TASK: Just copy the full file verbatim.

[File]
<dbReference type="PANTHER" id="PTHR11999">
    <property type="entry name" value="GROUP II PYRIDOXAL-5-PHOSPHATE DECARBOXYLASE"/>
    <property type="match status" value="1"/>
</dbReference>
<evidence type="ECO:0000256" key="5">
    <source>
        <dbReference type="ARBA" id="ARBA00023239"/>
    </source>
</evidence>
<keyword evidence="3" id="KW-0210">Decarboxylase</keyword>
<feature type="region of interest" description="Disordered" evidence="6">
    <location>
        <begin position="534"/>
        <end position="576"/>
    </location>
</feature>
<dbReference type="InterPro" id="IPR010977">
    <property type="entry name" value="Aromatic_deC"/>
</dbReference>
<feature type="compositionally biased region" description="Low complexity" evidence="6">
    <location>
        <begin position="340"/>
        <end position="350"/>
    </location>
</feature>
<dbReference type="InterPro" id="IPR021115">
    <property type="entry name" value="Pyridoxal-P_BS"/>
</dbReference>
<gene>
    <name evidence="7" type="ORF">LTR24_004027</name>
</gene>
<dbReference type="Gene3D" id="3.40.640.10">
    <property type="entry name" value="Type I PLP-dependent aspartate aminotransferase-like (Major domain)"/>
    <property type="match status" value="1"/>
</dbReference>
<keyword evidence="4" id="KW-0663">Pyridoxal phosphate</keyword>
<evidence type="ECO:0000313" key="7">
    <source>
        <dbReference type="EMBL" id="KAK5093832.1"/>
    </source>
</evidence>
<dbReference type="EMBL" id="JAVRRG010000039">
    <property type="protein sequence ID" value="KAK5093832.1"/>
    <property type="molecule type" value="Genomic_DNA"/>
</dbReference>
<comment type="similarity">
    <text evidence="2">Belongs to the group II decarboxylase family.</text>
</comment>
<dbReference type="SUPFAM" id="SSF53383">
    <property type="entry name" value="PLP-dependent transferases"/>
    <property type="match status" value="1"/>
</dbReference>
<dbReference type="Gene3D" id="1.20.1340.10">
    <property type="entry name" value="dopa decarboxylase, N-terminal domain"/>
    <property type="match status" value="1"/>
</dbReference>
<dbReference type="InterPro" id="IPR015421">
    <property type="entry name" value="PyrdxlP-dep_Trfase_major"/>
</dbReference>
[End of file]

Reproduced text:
<dbReference type="PANTHER" id="PTHR11999">
    <property type="entry name" value="GROUP II PYRIDOXAL-5-PHOSPHATE DECARBOXYLASE"/>
    <property type="match status" value="1"/>
</dbReference>
<evidence type="ECO:0000256" key="5">
    <source>
        <dbReference type="ARBA" id="ARBA00023239"/>
    </source>
</evidence>
<keyword evidence="3" id="KW-0210">Decarboxylase</keyword>
<feature type="region of interest" description="Disordered" evidence="6">
    <location>
        <begin position="534"/>
        <end position="576"/>
    </location>
</feature>
<dbReference type="InterPro" id="IPR010977">
    <property type="entry name" value="Aromatic_deC"/>
</dbReference>
<feature type="compositionally biased region" description="Low complexity" evidence="6">
    <location>
        <begin position="340"/>
        <end position="350"/>
    </location>
</feature>
<dbReference type="InterPro" id="IPR021115">
    <property type="entry name" value="Pyridoxal-P_BS"/>
</dbReference>
<gene>
    <name evidence="7" type="ORF">LTR24_004027</name>
</gene>
<dbReference type="Gene3D" id="3.40.640.10">
    <property type="entry name" value="Type I PLP-dependent aspartate aminotransferase-like (Major domain)"/>
    <property type="match status" value="1"/>
</dbReference>
<keyword evidence="4" id="KW-0663">Pyridoxal phosphate</keyword>
<evidence type="ECO:0000313" key="7">
    <source>
        <dbReference type="EMBL" id="KAK5093832.1"/>
    </source>
</evidence>
<dbReference type="EMBL" id="JAVRRG010000039">
    <property type="protein sequence ID" value="KAK5093832.1"/>
    <property type="molecule type" value="Genomic_DNA"/>
</dbReference>
<comment type="similarity">
    <text evidence="2">Belongs to the group II decarboxylase family.</text>
</comment>
<dbReference type="SUPFAM" id="SSF53383">
    <property type="entry name" value="PLP-dependent transferases"/>
    <property type="match status" value="1"/>
</dbReference>
<dbReference type="Gene3D" id="1.20.1340.10">
    <property type="entry name" value="dopa decarboxylase, N-terminal domain"/>
    <property type="match status" value="1"/>
</dbReference>
<dbReference type="InterPro" id="IPR015421">
    <property type="entry name" value="PyrdxlP-dep_Trfase_major"/>
</dbReference>